Photo: Flickr user lifeontheedge

Tuesday, July 12, 2005

Wikipedia as a teaching tool

Andy Carvin has a good idea about using Wikipedia as a teaching tool. There are really only two snips I'd say differently:

Take a group of fifth grade students and break them into groups, with each group picking a topic that interests them. Any topic. Dolphins, horses, hockey, you name it.

Not any topic -- dolphins and horses are giant articles: 15 and 40 kilobytes, respectively. Hockey is smaller, at 3.3 KB, but it might be better to concentrate on a fringe issue that everyone knows about: a local issue, in other words. Only 20 or so Michigan high schools have articles so far -- what about all the others? (Ah, Community High. I still wish my name had been pulled from the hat.)

Update: I've changed my mind. Pages about schools are often never looked at by non-students, and so there may be no moderating influence on ... er, juvenile behavior, even if only a minority of students use the page as a platform for jokes, etc. Instead, have the students edit pages about books, movies, tv shows, or celebrities.

Once the Wikipedia entry has been fact-checked, the teacher creates a Wikipedia login for the class.

Bad idea -- it undercuts the dual collaborate-but-be-responsible-for-your-work Wikipedia ethos: all the articles are jointly written, but by specific, individual authors. Give each student their own login, instead.


Andy Carvin said...

Hi Ben,

I'd prefer if the students posted their own ideas on Wikipedia individually as well, since that's more Wikipedia-friendly, but the fact of the matter is that many schools ban this kind of individualized online communication. Because of various concerns about cyber stalkers, cyber bullying and liability in general, students often don't have their own logins or emails. To make this idea palatable to a lot of educators would mean buidling in certain compromises that don't violate a school's Internet Acceptable Use Policy (AUP), which parents generally sign at the start of each school year.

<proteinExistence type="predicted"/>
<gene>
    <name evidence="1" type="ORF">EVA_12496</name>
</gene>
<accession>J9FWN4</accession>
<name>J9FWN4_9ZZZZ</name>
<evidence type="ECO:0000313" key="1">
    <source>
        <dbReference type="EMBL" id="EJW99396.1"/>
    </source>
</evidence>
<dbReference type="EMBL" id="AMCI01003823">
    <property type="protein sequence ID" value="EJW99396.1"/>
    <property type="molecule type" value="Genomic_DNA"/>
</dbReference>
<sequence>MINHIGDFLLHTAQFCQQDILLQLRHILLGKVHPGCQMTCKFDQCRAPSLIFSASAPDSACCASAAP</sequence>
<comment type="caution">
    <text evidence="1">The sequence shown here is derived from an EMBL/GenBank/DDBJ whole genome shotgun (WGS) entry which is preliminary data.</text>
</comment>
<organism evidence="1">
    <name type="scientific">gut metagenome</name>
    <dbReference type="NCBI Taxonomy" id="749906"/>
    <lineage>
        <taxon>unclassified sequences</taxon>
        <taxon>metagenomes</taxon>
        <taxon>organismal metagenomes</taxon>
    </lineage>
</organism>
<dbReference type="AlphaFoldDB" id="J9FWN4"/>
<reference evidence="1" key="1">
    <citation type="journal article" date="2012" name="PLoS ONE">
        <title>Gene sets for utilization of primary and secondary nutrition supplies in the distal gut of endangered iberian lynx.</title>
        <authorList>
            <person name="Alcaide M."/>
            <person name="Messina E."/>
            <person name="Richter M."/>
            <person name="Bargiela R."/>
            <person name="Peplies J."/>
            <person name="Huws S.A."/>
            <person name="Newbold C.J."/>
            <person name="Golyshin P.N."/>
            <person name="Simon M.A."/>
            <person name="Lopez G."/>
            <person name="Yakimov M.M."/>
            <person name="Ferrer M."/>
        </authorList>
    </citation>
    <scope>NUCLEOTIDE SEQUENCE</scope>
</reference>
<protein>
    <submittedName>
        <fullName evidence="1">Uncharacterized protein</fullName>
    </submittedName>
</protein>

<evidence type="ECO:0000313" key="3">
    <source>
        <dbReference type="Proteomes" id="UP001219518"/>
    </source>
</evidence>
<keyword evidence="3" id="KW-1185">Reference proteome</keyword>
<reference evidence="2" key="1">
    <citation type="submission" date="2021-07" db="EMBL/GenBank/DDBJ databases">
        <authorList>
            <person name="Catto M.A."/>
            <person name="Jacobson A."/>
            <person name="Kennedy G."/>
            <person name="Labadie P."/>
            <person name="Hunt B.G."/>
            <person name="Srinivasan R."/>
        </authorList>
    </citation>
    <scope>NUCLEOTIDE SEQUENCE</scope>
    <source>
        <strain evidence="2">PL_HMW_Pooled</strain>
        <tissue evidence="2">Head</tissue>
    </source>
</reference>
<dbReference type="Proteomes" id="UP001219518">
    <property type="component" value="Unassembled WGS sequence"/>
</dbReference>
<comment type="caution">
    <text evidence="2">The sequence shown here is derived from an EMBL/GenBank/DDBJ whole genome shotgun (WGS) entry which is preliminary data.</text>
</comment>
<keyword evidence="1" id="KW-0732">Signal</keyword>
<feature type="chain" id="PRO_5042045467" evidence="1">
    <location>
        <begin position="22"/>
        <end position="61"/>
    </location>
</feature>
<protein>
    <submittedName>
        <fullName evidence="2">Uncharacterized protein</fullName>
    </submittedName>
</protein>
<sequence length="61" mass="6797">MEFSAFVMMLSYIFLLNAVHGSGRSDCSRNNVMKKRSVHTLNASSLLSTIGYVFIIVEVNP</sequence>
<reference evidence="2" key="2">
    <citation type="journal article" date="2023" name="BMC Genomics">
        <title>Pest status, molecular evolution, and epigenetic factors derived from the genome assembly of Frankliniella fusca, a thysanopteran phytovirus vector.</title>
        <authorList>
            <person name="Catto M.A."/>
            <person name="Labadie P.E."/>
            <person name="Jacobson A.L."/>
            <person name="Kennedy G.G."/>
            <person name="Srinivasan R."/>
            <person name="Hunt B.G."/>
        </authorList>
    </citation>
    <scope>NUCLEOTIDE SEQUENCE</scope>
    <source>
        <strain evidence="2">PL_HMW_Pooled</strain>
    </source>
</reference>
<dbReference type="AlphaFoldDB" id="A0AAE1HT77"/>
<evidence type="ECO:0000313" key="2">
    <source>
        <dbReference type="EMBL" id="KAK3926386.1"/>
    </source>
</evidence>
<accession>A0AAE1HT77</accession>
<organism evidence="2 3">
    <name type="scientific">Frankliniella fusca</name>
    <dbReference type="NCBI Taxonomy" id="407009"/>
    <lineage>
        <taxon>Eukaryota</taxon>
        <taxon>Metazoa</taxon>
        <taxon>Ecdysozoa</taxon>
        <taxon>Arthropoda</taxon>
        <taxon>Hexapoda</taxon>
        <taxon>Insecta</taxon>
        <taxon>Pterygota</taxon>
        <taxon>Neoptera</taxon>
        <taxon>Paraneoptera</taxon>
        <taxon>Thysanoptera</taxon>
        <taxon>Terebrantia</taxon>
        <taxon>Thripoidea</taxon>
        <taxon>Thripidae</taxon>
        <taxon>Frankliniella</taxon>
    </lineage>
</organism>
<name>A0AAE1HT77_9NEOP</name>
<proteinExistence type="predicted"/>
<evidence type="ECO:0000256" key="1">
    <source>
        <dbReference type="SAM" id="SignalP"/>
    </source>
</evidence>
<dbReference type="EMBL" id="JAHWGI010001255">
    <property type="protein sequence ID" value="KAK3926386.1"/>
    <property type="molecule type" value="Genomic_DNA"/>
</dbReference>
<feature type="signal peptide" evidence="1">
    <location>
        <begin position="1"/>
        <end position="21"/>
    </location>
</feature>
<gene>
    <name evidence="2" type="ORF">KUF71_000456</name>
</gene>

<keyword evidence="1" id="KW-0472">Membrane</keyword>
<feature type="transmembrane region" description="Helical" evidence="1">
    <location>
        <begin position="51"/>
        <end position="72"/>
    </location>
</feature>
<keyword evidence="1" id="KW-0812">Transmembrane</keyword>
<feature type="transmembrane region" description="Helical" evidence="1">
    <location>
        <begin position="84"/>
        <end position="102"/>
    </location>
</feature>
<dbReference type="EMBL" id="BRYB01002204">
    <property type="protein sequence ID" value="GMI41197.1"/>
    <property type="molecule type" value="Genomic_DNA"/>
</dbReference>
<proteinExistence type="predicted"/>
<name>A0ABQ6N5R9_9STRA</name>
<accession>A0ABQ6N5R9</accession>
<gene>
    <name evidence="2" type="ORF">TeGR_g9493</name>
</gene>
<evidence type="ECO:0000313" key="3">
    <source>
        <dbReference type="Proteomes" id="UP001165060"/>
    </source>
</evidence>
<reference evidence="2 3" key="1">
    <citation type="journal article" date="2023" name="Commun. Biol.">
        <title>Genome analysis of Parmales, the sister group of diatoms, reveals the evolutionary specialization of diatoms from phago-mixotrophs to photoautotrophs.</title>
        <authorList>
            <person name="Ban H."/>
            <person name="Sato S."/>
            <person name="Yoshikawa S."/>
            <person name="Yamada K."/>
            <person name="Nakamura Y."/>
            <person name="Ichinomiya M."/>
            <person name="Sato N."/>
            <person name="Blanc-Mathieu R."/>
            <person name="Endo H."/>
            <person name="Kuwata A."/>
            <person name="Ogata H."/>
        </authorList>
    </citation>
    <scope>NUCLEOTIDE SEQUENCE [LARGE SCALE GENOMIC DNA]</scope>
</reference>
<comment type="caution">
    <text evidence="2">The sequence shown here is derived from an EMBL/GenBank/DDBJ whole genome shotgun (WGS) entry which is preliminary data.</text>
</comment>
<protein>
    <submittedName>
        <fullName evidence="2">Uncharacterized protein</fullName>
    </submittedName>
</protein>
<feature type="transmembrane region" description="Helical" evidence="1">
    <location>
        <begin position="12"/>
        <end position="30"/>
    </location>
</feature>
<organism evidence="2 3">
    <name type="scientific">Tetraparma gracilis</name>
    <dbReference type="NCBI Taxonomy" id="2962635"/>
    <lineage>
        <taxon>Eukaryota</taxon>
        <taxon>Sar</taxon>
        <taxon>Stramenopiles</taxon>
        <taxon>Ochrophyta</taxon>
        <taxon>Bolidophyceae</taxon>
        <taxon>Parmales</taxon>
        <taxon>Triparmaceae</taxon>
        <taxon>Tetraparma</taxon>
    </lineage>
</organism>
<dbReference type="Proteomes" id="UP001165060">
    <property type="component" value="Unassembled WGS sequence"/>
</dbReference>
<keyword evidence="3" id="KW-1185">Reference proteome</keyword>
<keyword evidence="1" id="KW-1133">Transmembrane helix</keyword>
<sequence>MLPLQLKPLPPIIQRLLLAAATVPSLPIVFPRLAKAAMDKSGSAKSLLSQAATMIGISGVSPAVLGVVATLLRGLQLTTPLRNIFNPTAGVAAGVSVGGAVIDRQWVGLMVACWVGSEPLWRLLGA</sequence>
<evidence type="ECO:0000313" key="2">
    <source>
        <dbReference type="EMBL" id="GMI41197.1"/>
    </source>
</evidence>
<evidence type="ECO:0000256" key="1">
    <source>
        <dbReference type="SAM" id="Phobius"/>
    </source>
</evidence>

So, all communication must often be mediated by the teacher. A good system for learning? Hardly. But a reality of the modern classroom? Unfortunately.

Ben Yates said...

Hm, alright. Too bad. On the other hand, I suppose there's nothing stopping interested students from edititing wikipedia articles at home. (I don't know how many Pokemon articles I've had to add commas to.)

Tom Hoffman said...

Ah yes, this sort of thing is what I had in mind. Nice work.

Tom Hoffman said...

Oh, also, Tim Lauer has reported to me that Wikipedia editors in the past have removed entries on individual schools (which doesn't seem entirely irrational to me, because that would ultimately add an immense number of entries that would likely be rather dull). But perhaps that has changed.

Ben Yates said...

It depends on the school, of course. But I think as wikipedia grows, fills in with important info where it's needed, and becomes less attached to emulating its printed ancestors, the constraints against articles of only minor or local relevence will lessen. After all, there aren't any real limits on space, and it's unlikely that pages like "saddle creek high school" will clog up the navigation elsewhere -- they'll be linked where people who are interested will see them, like at the "saddle creek" article.

I can also see more integration with Wikicities happening as that community develops (though I'm not positive that model will work as well), which could open things up a lot.

Mohamed Taher said...

Good work. Keep it up.
I have cited you in my blog.
Best, Mohamed